Mapping Varroa in Scotland


Varroa places a terrible burden on bee colonies, bringing down the vigour of colonies and spreading virus diseases. In Scotland some areas are fortunate to be free of this pest and we would like, as far as possible, to keep things that way. However, incursions are still being made into the Varroa-free area often by well-meaning beekeepers who simply do not know the Varroa status of the area.

The purpose of this initiative is to clarify where Varroa occurs and where bees are free of it, and to let people know. To achieve this we need the help of as many beekeepers as possible in the at-risk areas. Could you please help by sending us records especially if you keep bees in an area in the west or north where Varroa has not yet spread fully?

Here we offer i) forms to send data to Kate, ii) resources to help identify the pest, iii) places to go for good advice to control the pest, iv) our best estimate of the current distribution.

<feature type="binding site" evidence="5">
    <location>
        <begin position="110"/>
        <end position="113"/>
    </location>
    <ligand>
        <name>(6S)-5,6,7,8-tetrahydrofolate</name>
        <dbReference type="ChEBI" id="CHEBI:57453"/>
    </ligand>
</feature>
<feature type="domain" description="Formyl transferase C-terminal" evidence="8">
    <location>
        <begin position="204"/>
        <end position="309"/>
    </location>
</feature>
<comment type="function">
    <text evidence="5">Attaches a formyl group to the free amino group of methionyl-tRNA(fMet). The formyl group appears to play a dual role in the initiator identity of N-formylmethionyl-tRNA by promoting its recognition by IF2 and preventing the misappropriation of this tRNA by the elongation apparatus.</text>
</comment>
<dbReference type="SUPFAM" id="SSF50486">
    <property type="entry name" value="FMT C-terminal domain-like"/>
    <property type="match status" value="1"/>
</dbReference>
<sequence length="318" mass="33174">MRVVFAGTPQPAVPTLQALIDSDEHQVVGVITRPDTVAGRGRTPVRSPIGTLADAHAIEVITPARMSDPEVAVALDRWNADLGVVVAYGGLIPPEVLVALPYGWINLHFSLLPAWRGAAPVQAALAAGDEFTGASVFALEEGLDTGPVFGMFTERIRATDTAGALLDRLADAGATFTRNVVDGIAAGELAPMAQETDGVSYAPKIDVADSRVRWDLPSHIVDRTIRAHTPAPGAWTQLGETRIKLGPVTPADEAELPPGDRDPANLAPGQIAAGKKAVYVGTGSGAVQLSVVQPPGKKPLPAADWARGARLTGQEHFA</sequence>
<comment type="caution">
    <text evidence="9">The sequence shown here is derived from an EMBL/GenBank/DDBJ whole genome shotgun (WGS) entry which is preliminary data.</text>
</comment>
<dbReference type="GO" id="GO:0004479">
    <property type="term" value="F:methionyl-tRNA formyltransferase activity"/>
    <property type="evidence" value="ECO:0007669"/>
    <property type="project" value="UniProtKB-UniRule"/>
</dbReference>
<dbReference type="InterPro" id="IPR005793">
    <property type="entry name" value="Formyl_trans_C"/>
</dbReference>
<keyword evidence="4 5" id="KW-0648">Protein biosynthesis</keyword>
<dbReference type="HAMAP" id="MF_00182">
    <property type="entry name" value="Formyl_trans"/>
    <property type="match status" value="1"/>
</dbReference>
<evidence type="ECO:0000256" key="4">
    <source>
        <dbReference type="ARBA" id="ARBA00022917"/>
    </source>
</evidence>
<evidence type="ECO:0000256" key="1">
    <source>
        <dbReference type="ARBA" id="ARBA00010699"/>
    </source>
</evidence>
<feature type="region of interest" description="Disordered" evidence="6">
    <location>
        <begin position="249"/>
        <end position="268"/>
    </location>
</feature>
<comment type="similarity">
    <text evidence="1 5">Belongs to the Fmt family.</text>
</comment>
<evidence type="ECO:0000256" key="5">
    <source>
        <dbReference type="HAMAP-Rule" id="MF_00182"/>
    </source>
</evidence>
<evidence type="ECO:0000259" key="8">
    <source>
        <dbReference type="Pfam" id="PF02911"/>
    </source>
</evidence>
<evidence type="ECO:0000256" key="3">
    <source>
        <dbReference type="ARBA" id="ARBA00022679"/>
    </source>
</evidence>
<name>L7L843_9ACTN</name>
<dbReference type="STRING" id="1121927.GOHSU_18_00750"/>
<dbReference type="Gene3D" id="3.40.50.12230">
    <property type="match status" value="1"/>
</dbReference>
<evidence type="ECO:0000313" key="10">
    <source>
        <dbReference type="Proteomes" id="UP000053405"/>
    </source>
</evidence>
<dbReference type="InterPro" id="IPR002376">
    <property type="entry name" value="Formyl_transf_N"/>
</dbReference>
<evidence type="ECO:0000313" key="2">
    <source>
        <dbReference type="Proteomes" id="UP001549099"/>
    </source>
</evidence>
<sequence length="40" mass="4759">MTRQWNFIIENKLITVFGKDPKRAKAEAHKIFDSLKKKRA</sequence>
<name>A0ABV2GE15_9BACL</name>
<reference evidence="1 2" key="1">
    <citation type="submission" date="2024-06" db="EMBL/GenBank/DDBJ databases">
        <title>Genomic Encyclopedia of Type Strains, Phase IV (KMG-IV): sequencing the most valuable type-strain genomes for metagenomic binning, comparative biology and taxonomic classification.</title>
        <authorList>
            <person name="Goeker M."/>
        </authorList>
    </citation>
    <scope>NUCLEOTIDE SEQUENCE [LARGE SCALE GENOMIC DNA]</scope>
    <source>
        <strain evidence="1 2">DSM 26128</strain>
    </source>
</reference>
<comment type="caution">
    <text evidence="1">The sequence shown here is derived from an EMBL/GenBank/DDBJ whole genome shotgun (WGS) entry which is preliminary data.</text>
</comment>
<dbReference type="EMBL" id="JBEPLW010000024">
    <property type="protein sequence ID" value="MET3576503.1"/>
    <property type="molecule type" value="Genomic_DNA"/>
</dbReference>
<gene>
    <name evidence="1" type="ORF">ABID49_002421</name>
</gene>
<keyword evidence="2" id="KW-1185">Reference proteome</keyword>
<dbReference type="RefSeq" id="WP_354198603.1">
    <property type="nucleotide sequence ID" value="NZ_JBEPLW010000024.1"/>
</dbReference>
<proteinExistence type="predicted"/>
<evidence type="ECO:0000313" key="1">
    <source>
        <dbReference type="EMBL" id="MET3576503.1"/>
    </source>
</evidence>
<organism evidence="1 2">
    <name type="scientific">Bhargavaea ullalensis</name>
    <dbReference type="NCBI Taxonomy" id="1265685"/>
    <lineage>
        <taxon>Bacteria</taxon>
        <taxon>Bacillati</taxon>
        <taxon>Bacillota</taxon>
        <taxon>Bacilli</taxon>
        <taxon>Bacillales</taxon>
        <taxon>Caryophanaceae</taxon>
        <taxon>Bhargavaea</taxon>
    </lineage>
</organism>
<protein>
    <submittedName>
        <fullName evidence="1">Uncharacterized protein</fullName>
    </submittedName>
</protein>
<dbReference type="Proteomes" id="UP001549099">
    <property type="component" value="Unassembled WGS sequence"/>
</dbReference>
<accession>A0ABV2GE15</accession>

Joining in Resources on Varroa Maps
So, how can you tell if you have Varroa? If you'd like to help us map Varroa, there are three ways of monitoring that we think are good enough. Read about them in Kate's article in the May 2011 Scottish Beekeeper. New to the horrors of the mite? Don't despair, others have been there before you. BeeBase has an excellent and up-to-date guide written from a UK perspective. Our provisional map shows our best guess of the current distribution of the mite. Bear in mind that there are places where the mite has been taken but subsequently died out with the bees.
This is the powdered sugar method (keep your powder dry!) from Marla Spivak's group. Powdered sugar is good for knocking mites off bees for sampling but is not an effective treatment in colonies with sealed brood. This NZ Guide is still one of the best around A description of the map and its background were in Gavin's article in the May 2011 Scottish Beekeeper.
Would you like to tell us about the status of your colonies? A form to record your data is available in Word or in PDF formats. Please send the completed forms to Kate at the address below. There is a lot of experience of Varroa in Scotland. Why not search the archives or ask your own questions at the forum? The records of the Scottish Government showing the official records of the occurrence of Varroa in Scotland will be published later this year on BeeBase.
Forking out drone brood to monitor Varroa Braula on the left, Varroa on the right Our provisional map

Contact Kate:

Gavin and Kate
3 May 2011